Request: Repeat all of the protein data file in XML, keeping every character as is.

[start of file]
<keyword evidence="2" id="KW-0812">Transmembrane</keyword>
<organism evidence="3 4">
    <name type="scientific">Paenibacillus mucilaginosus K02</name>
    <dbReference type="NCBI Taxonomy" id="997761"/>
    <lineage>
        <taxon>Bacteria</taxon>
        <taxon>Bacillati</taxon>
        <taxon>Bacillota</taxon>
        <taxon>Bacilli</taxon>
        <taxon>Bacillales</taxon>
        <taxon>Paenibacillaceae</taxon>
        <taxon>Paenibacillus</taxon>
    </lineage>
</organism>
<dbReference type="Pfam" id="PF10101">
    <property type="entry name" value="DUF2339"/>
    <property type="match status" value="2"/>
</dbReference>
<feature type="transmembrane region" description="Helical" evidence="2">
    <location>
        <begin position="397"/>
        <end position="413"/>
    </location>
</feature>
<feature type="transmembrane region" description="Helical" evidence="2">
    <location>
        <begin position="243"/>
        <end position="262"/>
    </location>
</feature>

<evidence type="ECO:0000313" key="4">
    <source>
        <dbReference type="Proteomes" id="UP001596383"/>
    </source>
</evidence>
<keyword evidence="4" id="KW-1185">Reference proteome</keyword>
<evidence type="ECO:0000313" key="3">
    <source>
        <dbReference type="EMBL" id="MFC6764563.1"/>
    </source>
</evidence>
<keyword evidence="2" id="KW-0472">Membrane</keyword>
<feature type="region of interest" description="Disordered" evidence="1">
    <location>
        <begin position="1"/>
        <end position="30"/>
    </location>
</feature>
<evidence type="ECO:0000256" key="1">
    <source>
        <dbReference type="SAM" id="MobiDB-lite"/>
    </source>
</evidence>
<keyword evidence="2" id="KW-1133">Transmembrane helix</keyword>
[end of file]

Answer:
<keyword evidence="2" id="KW-0812">Transmembrane</keyword>
<organism evidence="3 4">
    <name type="scientific">Paenibacillus mucilaginosus K02</name>
    <dbReference type="NCBI Taxonomy" id="997761"/>
    <lineage>
        <taxon>Bacteria</taxon>
        <taxon>Bacillati</taxon>
        <taxon>Bacillota</taxon>
        <taxon>Bacilli</taxon>
        <taxon>Bacillales</taxon>
        <taxon>Paenibacillaceae</taxon>
        <taxon>Paenibacillus</taxon>
    </lineage>
</organism>
<dbReference type="Pfam" id="PF10101">
    <property type="entry name" value="DUF2339"/>
    <property type="match status" value="2"/>
</dbReference>
<feature type="transmembrane region" description="Helical" evidence="2">
    <location>
        <begin position="397"/>
        <end position="413"/>
    </location>
</feature>
<feature type="transmembrane region" description="Helical" evidence="2">
    <location>
        <begin position="243"/>
        <end position="262"/>
    </location>
</feature>

<evidence type="ECO:0000313" key="4">
    <source>
        <dbReference type="Proteomes" id="UP001596383"/>
    </source>
</evidence>
<keyword evidence="4" id="KW-1185">Reference proteome</keyword>
<evidence type="ECO:0000313" key="3">
    <source>
        <dbReference type="EMBL" id="MFC6764563.1"/>
    </source>
</evidence>
<keyword evidence="2" id="KW-0472">Membrane</keyword>
<feature type="region of interest" description="Disordered" evidence="1">
    <location>
        <begin position="1"/>
        <end position="30"/>
    </location>
</feature>
<evidence type="ECO:0000256" key="1">
    <source>
        <dbReference type="SAM" id="MobiDB-lite"/>
    </source>
</evidence>
<keyword evidence="2" id="KW-1133">Transmembrane helix</keyword>